“I Think We’re Alone Now” — Tiffany / Tommy James and The Shondells
You couldn’t escape Tiffany’s “I Think We’re Alone Now” in the late 1980s, even if you wanted to. Tiffany took her most famous song to Number One in charts around the world while she was just a kid, and she got there the hard way.
“I Think We’re Alone Now” was released to the studious indifference of most people, including Tiffany’s own record company. But her manager and producer, George Tobin, who came up with the ingenious plan of getting Tiffany to build her audience by singing for free in shopping malls.
In the pre-Facebook, pre-Instagram, pre-YouTube days, this was a really smart move. If you wanted to find a target audience among groups of teenage girls hanging out together after school or on weekends, shopping malls were a great place to go looking.
Tiffany criss-crossed the country promoting “I Think We’re Alone Now” anywhere she could. And I really admire her for that.
I always like grafters, and respect the effort they put in while the rest of the world is sat on their rear ends, criticising. To keep that schedule up, Tiffany had to be a real grafter, so I take my hat off to her.
I’m sure it got easier as the crowds grew larger and her reception more enthusiastic, but if you’ve ever performed to three utterly disinterested people all by yourself, you’ll know that most people quickly come up with lots of reasons to quit and try something different.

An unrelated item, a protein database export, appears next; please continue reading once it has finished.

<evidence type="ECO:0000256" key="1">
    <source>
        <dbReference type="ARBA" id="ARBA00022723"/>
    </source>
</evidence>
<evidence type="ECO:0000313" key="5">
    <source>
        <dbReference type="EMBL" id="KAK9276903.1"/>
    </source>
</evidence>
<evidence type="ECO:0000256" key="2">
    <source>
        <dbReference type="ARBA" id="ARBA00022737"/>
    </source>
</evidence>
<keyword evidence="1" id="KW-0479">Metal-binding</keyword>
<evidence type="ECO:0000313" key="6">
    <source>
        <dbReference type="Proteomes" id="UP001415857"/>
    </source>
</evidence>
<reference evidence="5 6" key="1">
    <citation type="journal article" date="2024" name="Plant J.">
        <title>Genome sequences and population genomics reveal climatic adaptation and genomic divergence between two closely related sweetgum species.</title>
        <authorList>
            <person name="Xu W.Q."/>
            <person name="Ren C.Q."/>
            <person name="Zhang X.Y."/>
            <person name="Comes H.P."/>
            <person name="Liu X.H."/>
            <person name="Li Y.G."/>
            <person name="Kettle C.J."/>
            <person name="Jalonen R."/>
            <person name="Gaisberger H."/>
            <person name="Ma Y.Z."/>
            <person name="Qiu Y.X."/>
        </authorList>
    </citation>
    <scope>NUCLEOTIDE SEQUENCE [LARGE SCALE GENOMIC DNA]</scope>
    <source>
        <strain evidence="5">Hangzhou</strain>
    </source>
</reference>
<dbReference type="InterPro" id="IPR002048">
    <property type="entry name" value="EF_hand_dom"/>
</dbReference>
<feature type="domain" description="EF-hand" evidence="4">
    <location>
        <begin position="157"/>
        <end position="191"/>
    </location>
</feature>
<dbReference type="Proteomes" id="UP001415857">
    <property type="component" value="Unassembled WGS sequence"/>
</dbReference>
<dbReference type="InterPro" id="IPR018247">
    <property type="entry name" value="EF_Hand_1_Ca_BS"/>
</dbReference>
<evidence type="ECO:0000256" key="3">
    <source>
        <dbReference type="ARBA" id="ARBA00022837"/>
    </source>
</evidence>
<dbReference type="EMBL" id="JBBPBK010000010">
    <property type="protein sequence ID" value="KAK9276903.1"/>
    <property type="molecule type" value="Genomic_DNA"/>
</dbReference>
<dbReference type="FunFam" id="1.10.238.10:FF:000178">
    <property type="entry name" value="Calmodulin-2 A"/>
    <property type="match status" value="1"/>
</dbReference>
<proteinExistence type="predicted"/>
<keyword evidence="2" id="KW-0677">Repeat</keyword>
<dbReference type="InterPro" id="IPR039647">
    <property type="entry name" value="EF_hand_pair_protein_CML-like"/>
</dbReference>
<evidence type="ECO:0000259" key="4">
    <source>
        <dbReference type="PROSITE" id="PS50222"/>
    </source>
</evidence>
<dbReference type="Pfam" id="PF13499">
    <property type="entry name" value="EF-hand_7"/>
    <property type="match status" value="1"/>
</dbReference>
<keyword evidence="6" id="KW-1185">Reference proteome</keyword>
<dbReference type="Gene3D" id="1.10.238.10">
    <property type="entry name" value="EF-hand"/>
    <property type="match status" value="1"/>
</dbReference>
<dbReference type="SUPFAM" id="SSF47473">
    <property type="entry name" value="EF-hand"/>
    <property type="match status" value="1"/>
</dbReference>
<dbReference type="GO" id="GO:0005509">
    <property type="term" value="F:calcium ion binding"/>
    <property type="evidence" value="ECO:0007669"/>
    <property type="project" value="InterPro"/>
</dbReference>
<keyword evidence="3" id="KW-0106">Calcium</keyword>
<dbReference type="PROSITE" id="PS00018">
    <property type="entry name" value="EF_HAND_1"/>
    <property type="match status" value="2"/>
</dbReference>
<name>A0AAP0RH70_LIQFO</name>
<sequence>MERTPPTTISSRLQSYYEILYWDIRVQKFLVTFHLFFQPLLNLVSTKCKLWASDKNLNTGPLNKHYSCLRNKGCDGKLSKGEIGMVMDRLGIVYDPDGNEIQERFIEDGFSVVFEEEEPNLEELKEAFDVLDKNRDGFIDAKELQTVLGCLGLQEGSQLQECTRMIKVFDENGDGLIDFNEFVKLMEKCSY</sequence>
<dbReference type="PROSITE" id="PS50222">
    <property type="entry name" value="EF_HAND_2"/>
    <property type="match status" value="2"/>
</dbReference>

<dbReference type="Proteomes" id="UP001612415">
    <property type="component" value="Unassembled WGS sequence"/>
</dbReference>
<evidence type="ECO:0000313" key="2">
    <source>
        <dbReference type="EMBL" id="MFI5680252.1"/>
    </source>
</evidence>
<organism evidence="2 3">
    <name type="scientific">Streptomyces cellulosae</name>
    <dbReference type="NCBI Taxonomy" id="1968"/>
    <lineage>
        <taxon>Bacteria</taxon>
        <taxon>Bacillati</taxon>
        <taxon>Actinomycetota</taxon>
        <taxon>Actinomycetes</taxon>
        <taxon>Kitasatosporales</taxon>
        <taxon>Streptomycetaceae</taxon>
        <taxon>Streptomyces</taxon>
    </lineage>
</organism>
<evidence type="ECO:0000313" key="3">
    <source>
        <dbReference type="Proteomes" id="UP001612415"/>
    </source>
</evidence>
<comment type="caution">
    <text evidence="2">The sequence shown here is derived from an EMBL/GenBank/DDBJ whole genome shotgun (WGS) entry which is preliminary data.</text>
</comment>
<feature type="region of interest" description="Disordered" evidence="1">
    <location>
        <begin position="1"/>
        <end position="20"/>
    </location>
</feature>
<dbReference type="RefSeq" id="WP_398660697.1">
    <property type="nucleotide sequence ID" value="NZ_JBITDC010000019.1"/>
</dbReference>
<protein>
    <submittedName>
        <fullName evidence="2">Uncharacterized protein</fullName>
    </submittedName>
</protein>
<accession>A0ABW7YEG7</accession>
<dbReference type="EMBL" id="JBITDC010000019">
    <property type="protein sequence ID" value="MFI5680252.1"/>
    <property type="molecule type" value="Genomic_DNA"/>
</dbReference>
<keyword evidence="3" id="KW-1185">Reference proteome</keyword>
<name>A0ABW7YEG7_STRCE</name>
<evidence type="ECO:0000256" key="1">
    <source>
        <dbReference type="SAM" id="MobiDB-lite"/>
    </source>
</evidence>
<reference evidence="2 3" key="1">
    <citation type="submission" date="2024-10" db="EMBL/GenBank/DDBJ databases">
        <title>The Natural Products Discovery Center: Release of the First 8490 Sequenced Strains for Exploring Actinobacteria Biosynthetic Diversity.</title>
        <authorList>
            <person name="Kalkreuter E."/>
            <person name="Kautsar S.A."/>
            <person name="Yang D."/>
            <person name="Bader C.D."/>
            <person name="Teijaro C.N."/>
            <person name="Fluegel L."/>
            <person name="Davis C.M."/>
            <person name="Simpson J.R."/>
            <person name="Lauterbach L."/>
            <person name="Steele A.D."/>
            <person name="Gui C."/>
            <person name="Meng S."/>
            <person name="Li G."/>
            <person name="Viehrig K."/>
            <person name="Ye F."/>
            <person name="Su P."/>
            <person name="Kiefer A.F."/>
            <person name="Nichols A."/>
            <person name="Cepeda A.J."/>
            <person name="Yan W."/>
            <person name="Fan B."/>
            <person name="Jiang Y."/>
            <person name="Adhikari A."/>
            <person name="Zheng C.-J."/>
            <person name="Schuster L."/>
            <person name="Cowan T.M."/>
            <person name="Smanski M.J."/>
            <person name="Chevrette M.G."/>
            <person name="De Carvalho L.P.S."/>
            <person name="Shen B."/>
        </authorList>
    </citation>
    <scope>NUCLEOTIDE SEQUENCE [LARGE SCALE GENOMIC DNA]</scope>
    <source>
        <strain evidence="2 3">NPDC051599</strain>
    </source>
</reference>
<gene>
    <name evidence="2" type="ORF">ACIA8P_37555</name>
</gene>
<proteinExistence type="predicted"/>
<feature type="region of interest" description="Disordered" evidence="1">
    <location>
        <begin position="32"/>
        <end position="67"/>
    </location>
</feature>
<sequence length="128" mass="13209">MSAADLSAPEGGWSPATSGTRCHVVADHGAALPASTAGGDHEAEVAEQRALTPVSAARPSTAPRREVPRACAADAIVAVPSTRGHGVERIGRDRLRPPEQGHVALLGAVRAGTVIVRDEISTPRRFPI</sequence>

But Tiffany didn’t. She kept on going until she made “I Think We’re Alone Now” into a Number One hit around the world, even though she was only 16 at the time.
Say what you like about the song…and it’s true that anything which was possible to play on a synthesiser had been done on a synthesiser for “I Think We’re Alone Now” in a style that could only have been considered acceptable in the 1980s…if you have a Number One hit while you’re only 16 having built your audience one person at a time by singing in shopping malls around the country, you’re a star in my book.
It wasn’t until some years later that I found out “I Think We’re Alone Now” was a cover.